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November 8, 2018

Test Results :: Cotswold Blue



CiM Cotswold Blue (CiM554) is a medium teal opaque. It's a bit reactive with Ivory, but is otherwise fairly well behaved. My rods of Cotswold Blue were mildly shocky, but I liked it enough anyway to order a full pound of it, so I clearly didn't mind it all that much.


Cotswold Blue doesn't change colour when you reduce it.


Silver leaf on top of Cotswold Blue largely disappears, beading up in tiny little silver granules on the surface. When the silver is reduced an encased, it turns an odd mustardy colour.

The Cotswold Blue bead with silver on it cracked. You can't see the cracking in the photo very well, but it cracked on a diagonal under the clear. More and more, I am realizing that these darker teal blue colours (Petroleum Green, Rainforest, and this one among others) encase just fine until you add silver, but that the addition of silver somehow tips the crack balance. I'm not sure why this is the case, but am glad that I'm finding a pattern that will make this problem easy to avoid.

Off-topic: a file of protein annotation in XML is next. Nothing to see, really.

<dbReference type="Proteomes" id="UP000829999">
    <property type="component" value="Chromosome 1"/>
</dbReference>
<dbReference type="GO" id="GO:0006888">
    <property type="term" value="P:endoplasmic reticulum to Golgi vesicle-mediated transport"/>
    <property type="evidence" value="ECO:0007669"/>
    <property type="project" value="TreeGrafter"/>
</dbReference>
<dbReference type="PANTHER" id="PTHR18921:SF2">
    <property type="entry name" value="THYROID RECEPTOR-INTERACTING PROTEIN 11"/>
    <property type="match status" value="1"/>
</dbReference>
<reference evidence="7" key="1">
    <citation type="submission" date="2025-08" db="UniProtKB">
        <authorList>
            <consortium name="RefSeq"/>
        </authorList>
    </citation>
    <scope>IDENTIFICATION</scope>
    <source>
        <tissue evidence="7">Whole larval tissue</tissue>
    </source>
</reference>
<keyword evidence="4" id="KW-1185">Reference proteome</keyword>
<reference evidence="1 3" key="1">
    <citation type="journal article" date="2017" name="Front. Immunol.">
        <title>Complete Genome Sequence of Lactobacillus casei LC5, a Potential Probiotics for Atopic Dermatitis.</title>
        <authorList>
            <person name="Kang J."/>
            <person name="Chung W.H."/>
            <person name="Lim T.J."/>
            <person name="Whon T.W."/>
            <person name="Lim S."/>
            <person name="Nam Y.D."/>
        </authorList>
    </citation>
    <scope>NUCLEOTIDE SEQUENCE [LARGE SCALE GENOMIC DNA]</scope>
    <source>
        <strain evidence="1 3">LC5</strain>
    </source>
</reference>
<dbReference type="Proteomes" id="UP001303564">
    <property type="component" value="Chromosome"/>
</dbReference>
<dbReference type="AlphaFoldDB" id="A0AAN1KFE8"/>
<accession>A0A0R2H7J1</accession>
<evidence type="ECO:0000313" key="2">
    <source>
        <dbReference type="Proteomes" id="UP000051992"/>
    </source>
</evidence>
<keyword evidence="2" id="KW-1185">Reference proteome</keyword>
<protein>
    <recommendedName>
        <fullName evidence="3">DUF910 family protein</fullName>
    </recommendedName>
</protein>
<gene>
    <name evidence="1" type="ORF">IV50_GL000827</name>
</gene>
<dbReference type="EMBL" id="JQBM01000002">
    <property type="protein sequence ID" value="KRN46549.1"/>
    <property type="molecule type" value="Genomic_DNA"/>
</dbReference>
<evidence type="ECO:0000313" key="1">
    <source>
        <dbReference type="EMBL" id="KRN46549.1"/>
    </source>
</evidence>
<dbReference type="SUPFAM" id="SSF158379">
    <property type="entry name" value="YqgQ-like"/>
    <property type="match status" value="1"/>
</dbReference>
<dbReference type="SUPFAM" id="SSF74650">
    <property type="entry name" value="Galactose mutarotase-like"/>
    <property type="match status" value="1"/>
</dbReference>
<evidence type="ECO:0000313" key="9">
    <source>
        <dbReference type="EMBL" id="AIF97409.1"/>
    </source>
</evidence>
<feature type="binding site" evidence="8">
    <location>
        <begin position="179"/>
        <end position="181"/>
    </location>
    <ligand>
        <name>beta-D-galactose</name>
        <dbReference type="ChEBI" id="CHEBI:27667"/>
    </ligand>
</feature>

Cotswold Blue is a very pretty base colour for striking silver glass, and I got nice colours from my TerraNova2 frit on top of it. Its colour isn't really conducive to hosting the reducing silver glass colours since it is so similar, but you can see that there was some interesting spreading behaviour in that frit in the leftmost bead above, too.


Copper Green, Ivory, and Opal Yellow all separate on top of Cotswold Blue. Cotswold Blue is such a streaky colour that it separates on top of everything.

The only real reactions of note here were:

  • Ivory and Cotswold Blue form a mutual dark line reaction
  • The edges where Peace and Cotswold Blue meet get sort of fuzzy and translucent. You can see this in both beads.


Here are some other beads that include Cotswold Blue: